Home Icon
asus-transformer-book-t100-review-2013-13

Netbooks return (sort of): Asus Transformer Book T100 reviewed

By Leigh D. Stark | 8:18 am 04/12/2013

Asus returns to the netbook style of computing with the T100, a blend of the Transformer tablet principle the company first released years ago with the power and usefulness of Windows 8.1, and all for under $600.

Features

Another in the entry in the long running Transformer series, the T100 is a new tablet-laptop hybrid from Asus.

The first tablet we’ve seen to sport an Intel Atom quad-core chip, this runs the new Bay Trail chip launched in September, clocked at 1.33GHz and running alongside 2GB RAM, the default amount for most other laptops sporting an Atom chip.

Storage in the Australian Asus T100 is set to 64GB, though a little over 30GB is available to you once you start playing with it after Windows is installed. Fortunately, you can upgrade the storage through a microSD slot that is left uncovered on the right edge.

Intel HD graphics takes care of any video processing and games graphics, though spec-wise, we wouldn’t say this machine has been made for gaming in mind.

Connections on the T100 include 802.11 a/b/g/n, Bluetooth 4.0, as well as a few wired port options, including microHDMI, a combined microphone and headphone 3.5mm jack, and the microUSB port used for charging.

One camera is included, with a 1.2 megapixel camera located above the screen on this hybrid tablet-laptop. No rear camera is available on this machine.

All of this sits under a 10.1 inch In-Plane Switching (IPS) touchscreen, supporting a resolution of 1366×768, which is enough to be called high definition (HD), but nothing more.

Two speakers are also included in this tablet, as is a microphone, but you also get a keyboard to dock with the tablet.

This keyboard dock includes a keyboard and slim touchpad mouse with a button underneath, as well as a USB 3.0 port.

The battery in the Transformer Book T100 is not removable and is a two cell battery.

Performance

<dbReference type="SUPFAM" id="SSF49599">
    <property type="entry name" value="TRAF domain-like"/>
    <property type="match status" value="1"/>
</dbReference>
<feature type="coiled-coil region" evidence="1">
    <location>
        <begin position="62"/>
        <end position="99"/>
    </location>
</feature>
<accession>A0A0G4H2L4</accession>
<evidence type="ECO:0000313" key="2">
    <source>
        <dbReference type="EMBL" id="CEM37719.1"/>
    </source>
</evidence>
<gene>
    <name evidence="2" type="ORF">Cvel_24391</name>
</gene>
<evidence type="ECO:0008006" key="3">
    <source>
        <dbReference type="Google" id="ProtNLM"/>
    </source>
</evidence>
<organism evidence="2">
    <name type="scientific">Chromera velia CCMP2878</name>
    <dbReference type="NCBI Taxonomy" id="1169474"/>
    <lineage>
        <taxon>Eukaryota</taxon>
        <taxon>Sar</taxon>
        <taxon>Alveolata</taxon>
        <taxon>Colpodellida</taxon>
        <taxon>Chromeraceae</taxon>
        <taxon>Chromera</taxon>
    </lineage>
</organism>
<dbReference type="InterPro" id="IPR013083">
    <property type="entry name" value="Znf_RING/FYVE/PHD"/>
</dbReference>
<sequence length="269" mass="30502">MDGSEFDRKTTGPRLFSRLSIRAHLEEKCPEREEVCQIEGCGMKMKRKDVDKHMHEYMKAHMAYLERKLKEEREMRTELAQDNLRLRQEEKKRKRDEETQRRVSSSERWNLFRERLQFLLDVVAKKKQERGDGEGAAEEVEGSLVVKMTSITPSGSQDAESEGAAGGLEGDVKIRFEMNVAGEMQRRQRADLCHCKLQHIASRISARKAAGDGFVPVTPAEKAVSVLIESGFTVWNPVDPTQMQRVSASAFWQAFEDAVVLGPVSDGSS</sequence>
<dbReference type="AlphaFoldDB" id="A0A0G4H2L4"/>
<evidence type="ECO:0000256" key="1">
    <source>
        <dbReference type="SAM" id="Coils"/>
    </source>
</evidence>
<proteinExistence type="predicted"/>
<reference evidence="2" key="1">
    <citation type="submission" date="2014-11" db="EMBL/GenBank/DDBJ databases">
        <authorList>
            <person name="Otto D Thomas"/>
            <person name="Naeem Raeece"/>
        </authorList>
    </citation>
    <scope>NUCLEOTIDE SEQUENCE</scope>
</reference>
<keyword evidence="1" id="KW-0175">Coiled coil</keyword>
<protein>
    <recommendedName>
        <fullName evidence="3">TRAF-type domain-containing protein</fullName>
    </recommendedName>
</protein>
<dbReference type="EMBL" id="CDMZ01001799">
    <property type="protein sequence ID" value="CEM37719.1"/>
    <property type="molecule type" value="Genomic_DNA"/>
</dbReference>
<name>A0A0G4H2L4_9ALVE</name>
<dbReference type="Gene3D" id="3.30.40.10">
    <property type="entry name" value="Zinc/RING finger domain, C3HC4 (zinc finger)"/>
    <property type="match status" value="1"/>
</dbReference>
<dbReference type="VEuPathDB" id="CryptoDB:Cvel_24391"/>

Asus has been building small-scale computers longer than most.

You might remember the Eee computer, which was one of the world’s first netbooks, tiny laptops that packed in either Linux or Windows into computers with 7 or 10 inch screens, often working on low power Intel chips with either small solid-state drives or spacious hard drives, a relatively small amount of memory, and just enough oomph to let you surf the web, write documents, check emails, and do some work.

These computers first came out in 2007, but disappeared in 2011 as tablets started to surface more.

Now, two years from the death of the netbook, Asus has revisited that style and created a new breed of netbook in the form of the T100.

We need to step back for a second, though, as Asus has also been responsible for another style of computer called the “Transformer” hybrid tablet-notebook. First available in the TF101, these computers blended a 10 inch Android tablet with a keyboard dock, allowing the tablet to transform into a netbook when connected to the dock keyboard.

That series went through several evolutions, and recently in the VivoTab, we saw the company’s first attempt at making the Transformer range support Windows 8.

This year, however, the VivoTab has taken a step down, and with the T100, we’re looking at an interesting melding of the two ideas: netbook and Windows 8 Transformer tablet.

So what is it?

It probably won’t surprise you much, but the Asus T100 is a tablet with all of the innards of a light computer inside.

The T100 comes with a keyboard section, but you don’t have to use it with the keyboard, and can disconnect this section, relying instead on the on-screen virtual keyboard for your typing if you choose to.

Pick up the tablet by itself, and you’re greeted with a 10 inch tablet encased entirely in shiny plastic. It needs to be said that the Asus T100 is a fingerprint magnet, the metallic plastic back showing your greasy mitts without any problems.